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Groundwater is an essential buffer against the effects of prolonged drought. Many Californians think of stored water as water kept on the surface—usually in reservoirs behind dams—but California actually has vast underground basins that hold far more water than can be stored above ground.

In reality, groundwater and surface water are a single combined resource, constantly interacting and interchanging. Some programs in California recharge aquifers through carefully planned and prescribed water management practices to ensure adequate supply in the future. In these well-managed areas and some other parts of the state, aquifers still contain sufficient water despite the multi-year drought.

Other parts of the state, like the Tulare Lake Basin, have been dealing with the effects of groundwater overdraft for years already. These effects include higher pumping costs, depletion of surface water, degraded water quality in aquifers, and land subsidence.

Ground Water 2

On average, about 30 percent of water used in California comes from groundwater. With no end in sight to drought conditions, and diminishing options for acquiring water from long-established water projects, farmers are relying more heavily on groundwater this year.

A recent UC Davis report, prepared for the CA Department of Food and Agriculture, estimates that California’s surface water shortage will be around 6.5 million acre feet in 2014, and increased groundwater pumping will make up for around 5 million acre feet. However, increased groundwater use will come at a cost of nearly $500 million, and more than half of the economic impacts involving groundwater overdraft will occur in the San Joaquin Valley and the Tulare Lake Basins.

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California’s prune producers, winemakers and almond ranchers can take the new farm bill to the bank.

Following several fallow years, the House on Wednesday gave final approval to a 900-plus page farm and food stamp package that sustains California’s famed specialty crops, commodities and university researchers. The nation’s largest and most unique farm state, California gets multi-faceted attention in the long-stalled bill.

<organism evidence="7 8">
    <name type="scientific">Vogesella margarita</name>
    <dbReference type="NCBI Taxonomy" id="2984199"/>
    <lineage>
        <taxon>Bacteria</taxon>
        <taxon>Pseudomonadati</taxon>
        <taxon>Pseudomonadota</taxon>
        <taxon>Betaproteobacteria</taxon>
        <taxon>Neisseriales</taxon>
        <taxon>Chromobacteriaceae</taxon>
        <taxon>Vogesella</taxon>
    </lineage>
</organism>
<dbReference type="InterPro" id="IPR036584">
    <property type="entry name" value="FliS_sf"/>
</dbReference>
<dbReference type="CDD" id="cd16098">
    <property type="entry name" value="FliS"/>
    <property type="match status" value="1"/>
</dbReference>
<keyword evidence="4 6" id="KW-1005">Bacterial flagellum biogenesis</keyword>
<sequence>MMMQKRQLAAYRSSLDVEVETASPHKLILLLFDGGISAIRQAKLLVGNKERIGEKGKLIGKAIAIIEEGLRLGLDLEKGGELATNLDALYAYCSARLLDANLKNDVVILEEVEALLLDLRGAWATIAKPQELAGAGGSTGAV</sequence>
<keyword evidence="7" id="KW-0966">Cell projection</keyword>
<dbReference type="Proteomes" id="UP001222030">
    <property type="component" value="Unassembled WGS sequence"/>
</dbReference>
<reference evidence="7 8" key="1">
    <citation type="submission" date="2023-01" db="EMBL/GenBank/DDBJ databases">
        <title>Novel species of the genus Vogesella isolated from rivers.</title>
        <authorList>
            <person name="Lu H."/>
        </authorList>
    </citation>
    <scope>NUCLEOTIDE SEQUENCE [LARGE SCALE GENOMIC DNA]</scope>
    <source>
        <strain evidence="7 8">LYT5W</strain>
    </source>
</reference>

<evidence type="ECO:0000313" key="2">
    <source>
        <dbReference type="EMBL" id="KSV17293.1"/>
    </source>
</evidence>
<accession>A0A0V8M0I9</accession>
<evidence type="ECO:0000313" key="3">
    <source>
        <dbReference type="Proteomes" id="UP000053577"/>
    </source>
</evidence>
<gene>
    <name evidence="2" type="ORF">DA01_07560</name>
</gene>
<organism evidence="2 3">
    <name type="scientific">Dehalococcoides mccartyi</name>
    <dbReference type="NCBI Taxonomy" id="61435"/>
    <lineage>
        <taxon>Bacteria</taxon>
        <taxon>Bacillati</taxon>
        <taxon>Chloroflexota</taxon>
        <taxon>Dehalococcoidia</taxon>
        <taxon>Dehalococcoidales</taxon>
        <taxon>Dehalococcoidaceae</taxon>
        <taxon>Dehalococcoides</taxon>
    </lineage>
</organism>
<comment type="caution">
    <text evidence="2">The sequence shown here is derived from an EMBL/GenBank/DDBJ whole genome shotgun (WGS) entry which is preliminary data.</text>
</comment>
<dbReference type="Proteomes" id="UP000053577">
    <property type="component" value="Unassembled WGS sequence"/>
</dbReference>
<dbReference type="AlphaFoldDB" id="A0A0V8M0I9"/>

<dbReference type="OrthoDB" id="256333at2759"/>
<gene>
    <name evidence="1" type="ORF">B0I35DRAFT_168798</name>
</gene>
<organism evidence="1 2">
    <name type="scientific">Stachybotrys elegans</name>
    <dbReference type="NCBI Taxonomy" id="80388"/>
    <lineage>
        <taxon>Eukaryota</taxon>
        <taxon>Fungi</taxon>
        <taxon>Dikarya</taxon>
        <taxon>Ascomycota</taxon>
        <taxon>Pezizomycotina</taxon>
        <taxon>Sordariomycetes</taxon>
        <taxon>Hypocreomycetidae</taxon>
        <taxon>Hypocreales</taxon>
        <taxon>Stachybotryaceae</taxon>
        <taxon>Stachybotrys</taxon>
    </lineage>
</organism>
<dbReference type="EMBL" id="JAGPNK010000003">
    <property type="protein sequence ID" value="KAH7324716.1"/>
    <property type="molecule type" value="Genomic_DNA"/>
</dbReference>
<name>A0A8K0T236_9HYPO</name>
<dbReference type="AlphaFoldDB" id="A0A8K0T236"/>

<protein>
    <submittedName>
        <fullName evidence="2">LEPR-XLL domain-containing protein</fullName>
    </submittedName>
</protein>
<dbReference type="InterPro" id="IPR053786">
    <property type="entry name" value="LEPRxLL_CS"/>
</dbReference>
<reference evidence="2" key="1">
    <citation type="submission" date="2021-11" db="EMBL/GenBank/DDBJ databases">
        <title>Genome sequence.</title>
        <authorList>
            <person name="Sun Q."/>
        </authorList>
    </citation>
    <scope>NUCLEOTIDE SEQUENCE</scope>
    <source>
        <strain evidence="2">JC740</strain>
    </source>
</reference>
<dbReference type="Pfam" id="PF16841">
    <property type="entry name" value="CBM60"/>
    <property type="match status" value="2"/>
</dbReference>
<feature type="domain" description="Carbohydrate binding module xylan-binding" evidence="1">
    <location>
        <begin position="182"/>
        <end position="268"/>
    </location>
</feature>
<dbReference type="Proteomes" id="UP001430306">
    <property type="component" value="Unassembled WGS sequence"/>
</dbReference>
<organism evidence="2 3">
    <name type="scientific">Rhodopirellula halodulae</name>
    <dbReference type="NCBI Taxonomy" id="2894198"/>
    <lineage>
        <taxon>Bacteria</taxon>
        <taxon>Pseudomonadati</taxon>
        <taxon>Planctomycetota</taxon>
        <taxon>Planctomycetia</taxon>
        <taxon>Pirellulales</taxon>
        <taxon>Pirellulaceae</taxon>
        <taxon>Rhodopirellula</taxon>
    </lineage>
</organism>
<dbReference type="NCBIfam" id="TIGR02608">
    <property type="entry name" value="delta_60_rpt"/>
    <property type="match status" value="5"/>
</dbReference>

“For my home state of California, this farm bill is a dramatic investment,” Rep. Jim Costa, D-Calif., said Wednesday, adding that “this debate has gone on for far too long.”

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California had farm sales of $44.7 billion in 2012, led by $6.6 billion Fresno county, $6.2 billion in Kern county, and $6.2 billion in Tulare county.

The leading commodities were milk, worth $6.9 billion in 2012, grapes worth $4.4 billion, almonds worth $4.3 billion, greenhouse and nursery commodities worth $3.5 billion, cattle worth $3.3 billion, strawberries worth $1.9 billion, lettuce worth $1.4 billion, walnuts worth $1.3 billion, and hay and tomatoes each worth $1.2 billion.

Lettuce growers thin fields to ensure full heads of lettuce. Blue River Technology has developed a so-called Lettuce Bot that kills unwanted plants with a squirt of concentrated fertilizer.

The Fresno-based Raisin Bargaining Association, which represents 3,000 growers who produce 90 percent of US raisins, is negotiating a 2013 price with raisin processors. Growers produced 311,000 tons of raisins in 2012 and received $1,900 a ton, up from $1,700 a ton in 2010. The 2013 raisin crop is expected to be larger than in 2012, which has prompted the RBA to propose a lower grower price of $1,700 if the 2013 crop is more than 350,000 tons.

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Below is a speech given by Val Dolcini, the State Executive Director of California for the USDA Farm Service Agency, to the Woodland Chamber of Commerce on Oct. 24, 2013. The event was the 46th Annual Farm-City Harvest Awards Luncheon at the Hotel Woodland.

Thank you for that kind introduction.  I kind of feel like the kid returning to school after a long summer vacation. I’m sure you all remember the first assignment of the year? Writing an essay on what I did on my summer vacation. In my case, it’s what I did during the government shutdown!

Well, I certainly stayed busy. The garage has never been cleaner, the dog has never been walked more, and there’s not a single blade of grass out of place in my yard. But at the end of the day, I’m certainly glad to be back at work!

When the chamber invited me to address you today, I went back and forth over what I should discuss. Coming from my vantage point, there are certainly many worthy topics to choose from. I could talk about the overall importance of California agriculture to the national and international economy … or the value of the world class ag research being done at UC Davis everyday and its impact on global agriculture.  We could discuss the cutting edge innovations pioneered by Yolo County’s many seed and bio sciences companies and their positive impact on our regional economy … or perhaps I could talk about the increasing importance of local and regional food systems, farmers markets, community supported agriculture operations, and other farm to fork direct marketing operations in this region.

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